Which is more important, freedom in the little things or the greater freedoms? Rousseau of course realised that an authority derived from the 'general will' was far stronger an authority than that of Kings and their tax-collectors. The fight against smoking, for instance, has little to do with health and a great deal to do with establishing a dominant authority. Toqueville was clear as to the importance of the small freedoms; "It must not be forgotten that it is especially dangerous to enslave men in the minor details of life. For my part, I should be inclined to think freedom less necessary in the great things than in the little ones, if it were possible to be secure of the one without the other".
Justice Brandeis, too, was alert to the dangers that the establishment of such authority brought; "Experience should teach us to be most on guard to protect liberty when the governments' purposes are beneficent. Men born to freedom are naturally alert to repel invasion of their liberty by evil-minded rulers. The greatest dangers to liberty lurk in insidious encroachments by men of zeal, well-meaning but without understanding."
But what has brought us to the pass in which our freedoms are so constrained? When did we give away such power over our own lives? Why am I not today permitted to view a cigarette packet on threat of imprisonment? Robert Nisbet wrote of this new despotism some thirty-five years ago;
Nothing seems to have mattered more to such minds as Montesquieu, Turgot, and Burke in Europe and to Adams, Jefferson, and Franklin in the United States than the expansion of freedom in the day-to-day existence of human beings, irrespective of class, occupation, or belief. Hence the elaborate, carefully contrived provisions of constitution or law whereby formal government would be checked, limited, and given root in the smallest possible assemblies of the people.
What we have witnessed, however, in every Western country, and not least in the United States, is the almost incessant growth in power over the lives of human beings-power that is basically the result of the gradual disappearance of all the intermediate institutions which, corning from the predemocratic past, served for a long time to check the kind of authority that almost from the beginning sprang from the new legislative bodies and executives in the modern democracies.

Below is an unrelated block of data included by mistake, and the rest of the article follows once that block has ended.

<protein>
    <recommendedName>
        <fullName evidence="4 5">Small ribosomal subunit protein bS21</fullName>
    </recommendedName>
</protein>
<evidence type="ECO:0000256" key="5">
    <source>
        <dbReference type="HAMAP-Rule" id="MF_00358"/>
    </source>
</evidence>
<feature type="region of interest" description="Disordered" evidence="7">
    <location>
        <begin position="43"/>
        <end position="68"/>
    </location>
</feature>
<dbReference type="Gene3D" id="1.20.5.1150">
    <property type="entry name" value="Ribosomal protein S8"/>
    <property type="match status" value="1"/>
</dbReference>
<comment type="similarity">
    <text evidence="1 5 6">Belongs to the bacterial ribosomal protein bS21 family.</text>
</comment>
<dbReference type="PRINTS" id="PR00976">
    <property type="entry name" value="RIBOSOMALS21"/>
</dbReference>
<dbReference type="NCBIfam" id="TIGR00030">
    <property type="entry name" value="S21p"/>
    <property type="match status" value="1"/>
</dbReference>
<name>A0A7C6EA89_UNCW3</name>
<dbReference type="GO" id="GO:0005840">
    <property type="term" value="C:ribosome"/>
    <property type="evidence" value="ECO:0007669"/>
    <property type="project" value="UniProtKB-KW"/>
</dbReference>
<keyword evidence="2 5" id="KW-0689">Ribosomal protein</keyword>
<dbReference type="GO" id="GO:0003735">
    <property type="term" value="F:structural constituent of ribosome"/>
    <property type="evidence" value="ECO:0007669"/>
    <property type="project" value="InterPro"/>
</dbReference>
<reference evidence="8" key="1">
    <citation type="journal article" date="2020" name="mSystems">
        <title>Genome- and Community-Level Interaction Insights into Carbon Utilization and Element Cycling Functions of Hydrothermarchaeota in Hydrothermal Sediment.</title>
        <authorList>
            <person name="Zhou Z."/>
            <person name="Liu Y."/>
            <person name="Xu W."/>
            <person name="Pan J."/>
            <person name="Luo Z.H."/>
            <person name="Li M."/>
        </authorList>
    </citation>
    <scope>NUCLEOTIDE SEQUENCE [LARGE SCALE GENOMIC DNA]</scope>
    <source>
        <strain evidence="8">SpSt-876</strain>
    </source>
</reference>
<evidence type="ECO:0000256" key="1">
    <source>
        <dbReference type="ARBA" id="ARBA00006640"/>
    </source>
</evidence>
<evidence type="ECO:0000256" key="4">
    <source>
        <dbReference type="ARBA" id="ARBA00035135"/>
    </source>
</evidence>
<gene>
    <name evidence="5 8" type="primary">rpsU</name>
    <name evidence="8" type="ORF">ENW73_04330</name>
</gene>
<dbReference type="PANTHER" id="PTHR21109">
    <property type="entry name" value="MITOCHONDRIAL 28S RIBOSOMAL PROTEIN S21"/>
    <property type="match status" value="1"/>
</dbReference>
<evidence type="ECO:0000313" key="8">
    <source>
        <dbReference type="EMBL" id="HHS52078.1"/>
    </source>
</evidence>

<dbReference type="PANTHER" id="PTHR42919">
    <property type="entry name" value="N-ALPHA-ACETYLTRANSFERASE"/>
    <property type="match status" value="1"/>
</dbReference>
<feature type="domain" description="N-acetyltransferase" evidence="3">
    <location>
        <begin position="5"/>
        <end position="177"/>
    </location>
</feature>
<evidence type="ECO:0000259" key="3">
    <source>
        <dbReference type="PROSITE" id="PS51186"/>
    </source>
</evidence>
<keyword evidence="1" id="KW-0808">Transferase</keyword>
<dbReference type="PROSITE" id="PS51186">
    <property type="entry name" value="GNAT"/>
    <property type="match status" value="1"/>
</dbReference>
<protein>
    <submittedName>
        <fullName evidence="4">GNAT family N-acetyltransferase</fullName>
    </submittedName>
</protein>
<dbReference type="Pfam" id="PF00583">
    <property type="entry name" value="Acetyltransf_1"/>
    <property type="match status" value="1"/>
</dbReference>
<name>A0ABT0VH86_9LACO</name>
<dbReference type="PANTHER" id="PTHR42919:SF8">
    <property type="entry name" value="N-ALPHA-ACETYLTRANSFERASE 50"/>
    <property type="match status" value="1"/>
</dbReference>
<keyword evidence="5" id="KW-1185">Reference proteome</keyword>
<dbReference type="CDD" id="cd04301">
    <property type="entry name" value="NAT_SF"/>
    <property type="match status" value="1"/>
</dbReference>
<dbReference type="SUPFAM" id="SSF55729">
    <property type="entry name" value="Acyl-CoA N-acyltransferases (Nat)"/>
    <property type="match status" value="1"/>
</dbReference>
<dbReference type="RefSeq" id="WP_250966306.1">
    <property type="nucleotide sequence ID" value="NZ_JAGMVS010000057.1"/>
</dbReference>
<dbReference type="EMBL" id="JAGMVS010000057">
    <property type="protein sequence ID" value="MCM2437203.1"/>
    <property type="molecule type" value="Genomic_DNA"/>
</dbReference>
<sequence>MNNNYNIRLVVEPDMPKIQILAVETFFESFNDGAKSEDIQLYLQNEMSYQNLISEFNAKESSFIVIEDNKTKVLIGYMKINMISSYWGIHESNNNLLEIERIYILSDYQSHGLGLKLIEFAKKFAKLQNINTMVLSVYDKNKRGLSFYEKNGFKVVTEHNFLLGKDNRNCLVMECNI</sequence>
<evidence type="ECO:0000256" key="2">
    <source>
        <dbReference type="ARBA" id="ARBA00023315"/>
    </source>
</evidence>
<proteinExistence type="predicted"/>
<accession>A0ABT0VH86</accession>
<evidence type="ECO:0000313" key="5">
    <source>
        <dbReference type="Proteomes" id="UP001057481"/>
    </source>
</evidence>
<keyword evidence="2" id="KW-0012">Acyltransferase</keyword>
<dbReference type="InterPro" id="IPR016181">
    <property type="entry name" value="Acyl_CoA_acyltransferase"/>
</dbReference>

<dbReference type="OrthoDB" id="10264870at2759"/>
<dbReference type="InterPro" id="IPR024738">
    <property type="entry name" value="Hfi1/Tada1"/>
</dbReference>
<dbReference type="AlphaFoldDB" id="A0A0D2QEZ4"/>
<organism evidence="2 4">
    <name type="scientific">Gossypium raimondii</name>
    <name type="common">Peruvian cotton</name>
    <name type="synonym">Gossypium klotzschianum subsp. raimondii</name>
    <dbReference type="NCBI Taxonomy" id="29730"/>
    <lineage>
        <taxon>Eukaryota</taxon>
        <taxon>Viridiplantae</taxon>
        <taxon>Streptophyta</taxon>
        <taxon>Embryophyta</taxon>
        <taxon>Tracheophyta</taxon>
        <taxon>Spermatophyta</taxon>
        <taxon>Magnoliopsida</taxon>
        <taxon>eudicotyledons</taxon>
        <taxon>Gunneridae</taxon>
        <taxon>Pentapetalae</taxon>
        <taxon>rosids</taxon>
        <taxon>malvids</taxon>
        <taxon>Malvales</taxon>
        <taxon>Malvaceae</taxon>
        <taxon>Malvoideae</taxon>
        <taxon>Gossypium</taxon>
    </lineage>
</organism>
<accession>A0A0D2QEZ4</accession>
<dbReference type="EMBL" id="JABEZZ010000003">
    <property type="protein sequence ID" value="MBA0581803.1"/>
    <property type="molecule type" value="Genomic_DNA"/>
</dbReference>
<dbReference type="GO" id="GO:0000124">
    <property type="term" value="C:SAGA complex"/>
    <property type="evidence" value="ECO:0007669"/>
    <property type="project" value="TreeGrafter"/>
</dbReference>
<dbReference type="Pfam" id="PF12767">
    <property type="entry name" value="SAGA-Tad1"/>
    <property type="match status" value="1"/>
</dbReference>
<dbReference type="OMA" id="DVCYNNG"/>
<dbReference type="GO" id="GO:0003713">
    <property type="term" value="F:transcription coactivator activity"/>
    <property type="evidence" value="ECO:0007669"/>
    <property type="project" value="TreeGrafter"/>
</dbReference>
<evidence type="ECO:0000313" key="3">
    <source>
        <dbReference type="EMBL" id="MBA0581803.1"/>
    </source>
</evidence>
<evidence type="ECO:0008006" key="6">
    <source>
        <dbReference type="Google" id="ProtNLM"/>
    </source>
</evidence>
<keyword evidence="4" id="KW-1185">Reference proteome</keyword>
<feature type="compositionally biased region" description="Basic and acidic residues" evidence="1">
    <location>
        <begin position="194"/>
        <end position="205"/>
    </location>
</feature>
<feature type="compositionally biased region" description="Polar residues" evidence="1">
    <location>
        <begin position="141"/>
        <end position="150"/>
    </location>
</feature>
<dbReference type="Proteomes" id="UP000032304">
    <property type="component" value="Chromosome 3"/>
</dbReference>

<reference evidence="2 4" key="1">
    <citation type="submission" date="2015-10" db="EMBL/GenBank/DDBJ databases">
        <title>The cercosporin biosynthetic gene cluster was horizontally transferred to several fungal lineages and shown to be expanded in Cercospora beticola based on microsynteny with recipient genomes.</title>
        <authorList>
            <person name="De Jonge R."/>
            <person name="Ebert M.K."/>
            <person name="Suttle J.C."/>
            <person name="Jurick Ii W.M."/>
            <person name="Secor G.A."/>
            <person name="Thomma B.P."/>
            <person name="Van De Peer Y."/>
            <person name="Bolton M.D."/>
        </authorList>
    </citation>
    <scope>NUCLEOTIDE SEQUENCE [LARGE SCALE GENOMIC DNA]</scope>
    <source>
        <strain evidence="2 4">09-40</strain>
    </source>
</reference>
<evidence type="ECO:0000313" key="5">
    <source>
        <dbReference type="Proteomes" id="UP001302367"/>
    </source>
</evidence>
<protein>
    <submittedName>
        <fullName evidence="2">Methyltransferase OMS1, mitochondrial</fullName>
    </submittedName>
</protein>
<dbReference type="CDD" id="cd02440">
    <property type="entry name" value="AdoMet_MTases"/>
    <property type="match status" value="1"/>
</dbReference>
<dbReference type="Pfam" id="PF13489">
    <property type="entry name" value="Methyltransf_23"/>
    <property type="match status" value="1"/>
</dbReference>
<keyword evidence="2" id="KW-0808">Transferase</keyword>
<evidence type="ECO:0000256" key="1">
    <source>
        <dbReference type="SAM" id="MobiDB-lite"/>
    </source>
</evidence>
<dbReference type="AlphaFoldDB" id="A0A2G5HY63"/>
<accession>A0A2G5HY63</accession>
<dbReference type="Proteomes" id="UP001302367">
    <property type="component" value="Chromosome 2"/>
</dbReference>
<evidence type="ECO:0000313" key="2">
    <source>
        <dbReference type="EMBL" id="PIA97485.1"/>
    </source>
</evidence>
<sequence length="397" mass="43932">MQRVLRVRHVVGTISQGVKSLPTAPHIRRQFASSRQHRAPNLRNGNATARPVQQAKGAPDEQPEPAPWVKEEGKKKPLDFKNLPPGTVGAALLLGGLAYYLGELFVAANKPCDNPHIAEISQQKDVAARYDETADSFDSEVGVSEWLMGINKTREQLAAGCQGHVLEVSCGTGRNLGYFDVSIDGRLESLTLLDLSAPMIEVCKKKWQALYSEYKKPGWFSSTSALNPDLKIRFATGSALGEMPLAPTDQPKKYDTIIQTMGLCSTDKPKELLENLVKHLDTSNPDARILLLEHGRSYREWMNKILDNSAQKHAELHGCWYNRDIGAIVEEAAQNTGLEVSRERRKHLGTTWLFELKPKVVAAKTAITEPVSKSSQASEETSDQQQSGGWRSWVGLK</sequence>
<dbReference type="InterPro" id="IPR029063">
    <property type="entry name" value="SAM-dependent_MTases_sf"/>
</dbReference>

What has in fact happened during the past half century is that the bulk of power in our society, as it affects our intellectual, economic, social, and cultural existences, has become largely invisible, a function of the vast infragovernment composed of bureaucracy's commissions, agencies, and departments in a myriad of areas. And the reason this power is so commonly invisible to the eye is that it lies concealed under the humane purposes that have brought it into existence.
The greatest single revolution of the last century in the political sphere has been the transfer of effective power over human lives from the constitutionally visible offices of government, the nominally sovereign offices, to the vast network that has been brought into being in the name of protection of the people from their exploiters.
You see, Rousseau's idea of freedom had nothing to do with self-determination. It was a common, 'State' freedom, centrally defined, in which everyone had an equal share whether they wanted it or not. Thus I benefit from the common freedom from exploitation by the tobacco companies by being forbidden to view their cigarette packets.
But somehow this feels as similar to slavery as though I were loaded with chains.